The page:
One would think that with Covid-19 and between people keen on running away from major urban centres to get away from crowds, and Japan’s aging demographics, the residential property market would take a hit. No so! In fact, just the opposite. Institutional investors have, in fact, been pouring funds into portfolios.
Take ‘Savills Investment Management,’ for example. Under its Japan Residential Fund II, it recently acquired a 24 billion yen (USD $218 million) portfolio of 10 assets in residential markets in central and outer Tokyo, central Osaka, and central Nagoya. Similarly, ‘AXA Investment Managers,’ the alternative asset division under the French insurer’s investment management business, paid 4.2 billion yen ($38 million) in May 2021 for two residential towers in the Miyagi prefectural capital of Sendai. As a point of interest, this was the site of the 2011 Tohoku earthquake and tsunami. But according to AXA, Sendai’s status as a hub for the Tohoku region has made it home to a number of well-known educational institutions. The two towers “have been designed to appeal to young, single occupants, including students, and dual income couples due to their affordable rents and proximity to both the city centre and nearby Tohoku University.” This purchase marked AXA’s 15th investment into Japan’s residential market with a total portfolio of 71.4 billion yen so far.
But, why such prominent interest in the Japanese property market? As Alex Jeffrey, global CEO of Savills puts it, “Japan has the largest institutional residential market in the Asia-Pacific, and Greater Tokyo is the largest urban agglomeration globally, with close to 37 million residents, so that gives rise to a huge amount of investment opportunities and liquidity.” Furthermore, ‘M&G Real Estate’ says, “The outlook is that the surge of Covid-19 infections will not be a long-term threat. Already robust competition from investors has caused asset prices to soar causing a reduction in yields.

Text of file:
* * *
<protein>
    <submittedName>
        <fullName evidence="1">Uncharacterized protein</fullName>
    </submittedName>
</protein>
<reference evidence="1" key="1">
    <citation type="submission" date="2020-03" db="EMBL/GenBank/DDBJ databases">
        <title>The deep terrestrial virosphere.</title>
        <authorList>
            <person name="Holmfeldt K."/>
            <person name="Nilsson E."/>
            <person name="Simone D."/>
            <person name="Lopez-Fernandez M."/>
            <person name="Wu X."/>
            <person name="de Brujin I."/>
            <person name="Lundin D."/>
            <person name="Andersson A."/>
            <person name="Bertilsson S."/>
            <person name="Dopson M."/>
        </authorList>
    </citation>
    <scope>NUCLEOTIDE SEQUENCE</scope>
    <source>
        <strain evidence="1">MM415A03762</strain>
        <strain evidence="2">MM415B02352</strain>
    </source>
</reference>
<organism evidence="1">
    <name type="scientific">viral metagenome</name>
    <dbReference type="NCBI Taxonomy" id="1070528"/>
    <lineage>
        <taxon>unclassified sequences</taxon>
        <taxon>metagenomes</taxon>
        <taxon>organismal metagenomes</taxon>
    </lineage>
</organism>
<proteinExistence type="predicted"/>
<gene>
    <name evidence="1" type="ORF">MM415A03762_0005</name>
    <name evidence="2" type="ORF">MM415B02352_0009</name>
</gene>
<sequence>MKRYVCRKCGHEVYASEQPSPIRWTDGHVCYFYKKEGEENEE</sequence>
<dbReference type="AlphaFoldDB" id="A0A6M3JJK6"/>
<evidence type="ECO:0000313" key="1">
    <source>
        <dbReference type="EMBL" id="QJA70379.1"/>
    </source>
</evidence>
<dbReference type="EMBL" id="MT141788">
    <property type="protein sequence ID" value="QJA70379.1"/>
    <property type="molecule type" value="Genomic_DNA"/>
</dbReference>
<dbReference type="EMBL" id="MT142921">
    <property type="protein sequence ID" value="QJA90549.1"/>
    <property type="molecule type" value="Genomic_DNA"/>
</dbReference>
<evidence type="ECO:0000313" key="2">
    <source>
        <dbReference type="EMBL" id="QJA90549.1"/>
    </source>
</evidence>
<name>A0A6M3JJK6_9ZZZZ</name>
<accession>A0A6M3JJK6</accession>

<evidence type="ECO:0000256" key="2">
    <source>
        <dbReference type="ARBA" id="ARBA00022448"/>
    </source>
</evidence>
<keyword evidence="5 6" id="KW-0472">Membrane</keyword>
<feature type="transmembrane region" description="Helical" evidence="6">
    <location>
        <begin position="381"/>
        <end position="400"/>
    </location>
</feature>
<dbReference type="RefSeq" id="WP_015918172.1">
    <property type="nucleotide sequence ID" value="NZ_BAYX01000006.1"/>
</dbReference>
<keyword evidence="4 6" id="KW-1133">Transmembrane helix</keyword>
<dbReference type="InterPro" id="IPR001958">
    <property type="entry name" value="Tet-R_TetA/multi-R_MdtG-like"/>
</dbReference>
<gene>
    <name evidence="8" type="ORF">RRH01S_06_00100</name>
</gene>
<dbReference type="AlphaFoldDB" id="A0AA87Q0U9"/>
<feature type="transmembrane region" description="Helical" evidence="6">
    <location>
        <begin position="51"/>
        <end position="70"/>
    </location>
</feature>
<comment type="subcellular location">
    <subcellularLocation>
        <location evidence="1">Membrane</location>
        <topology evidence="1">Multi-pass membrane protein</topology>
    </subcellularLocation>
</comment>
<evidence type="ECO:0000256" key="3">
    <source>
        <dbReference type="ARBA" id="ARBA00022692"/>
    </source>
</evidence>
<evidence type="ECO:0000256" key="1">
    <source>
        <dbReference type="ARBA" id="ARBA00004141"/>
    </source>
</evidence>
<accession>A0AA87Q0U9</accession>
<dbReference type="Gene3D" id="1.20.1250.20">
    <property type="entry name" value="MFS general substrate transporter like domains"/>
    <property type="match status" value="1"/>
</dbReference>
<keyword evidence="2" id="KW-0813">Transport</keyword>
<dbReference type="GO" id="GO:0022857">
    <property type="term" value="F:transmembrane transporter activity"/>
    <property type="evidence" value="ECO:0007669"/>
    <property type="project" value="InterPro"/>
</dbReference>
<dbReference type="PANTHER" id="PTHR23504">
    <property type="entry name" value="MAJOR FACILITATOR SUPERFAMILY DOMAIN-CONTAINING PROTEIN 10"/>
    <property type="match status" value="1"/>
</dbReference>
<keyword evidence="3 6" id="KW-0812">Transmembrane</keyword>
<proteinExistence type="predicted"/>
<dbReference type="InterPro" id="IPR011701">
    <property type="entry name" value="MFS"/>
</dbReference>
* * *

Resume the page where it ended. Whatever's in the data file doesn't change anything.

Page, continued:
In this investment paradox, what is the asset class of choice?
Ever since the pandemic erupted, the multifamily sector has become increasingly popular. There are a couple of reasons for that:
1. Partly because multifamily housing is a relatively mature sector in Japan, accounting for approximately 14 percent of annual volumes on average over the last 10 years, according to AXA
2. With consistently high occupancy rates, multifamily real estate assets provide stable income
Also, unlike New York and London, where droves of workers have been leaving high-density areas for the suburbs as more companies adopt flexible work locations, young employees in Japan are still attracted to its big cities and job opportunities. This does not mean, however, that the pandemic shift to working from home hasn’t influenced Japan’s rigid work culture. The country is actually considering adopting a four day work week. More than a year of work-from-home and increased flexibility have opened the eyes of many workers who have discovered the concept of work-life balance – being able to take care of family members, further their education, and quite simply, take better care of themselves.
While this idea of a four-day work week has been gaining momentum and popularity globally, the other side of the coin is the concern that productivity would lag, and there could be possible pay cuts. ‘Microsoft’ in Japan in instituted a temporary three-day weekend in August 2019. Its findings showed a 40 percent increase in productivity, and reduced electricity consumption and paper printing. That’s encouraging. It won’t happen tomorrow, but Japan’s annual economic policy guidelines have unveiled plans to push employers to adopt a four-day concept marking official acceptance. A win-win for employers wanting to get their employees to return to the office, for employees needing work-life balance, and for the real estate market happy to keep its tenants in the city!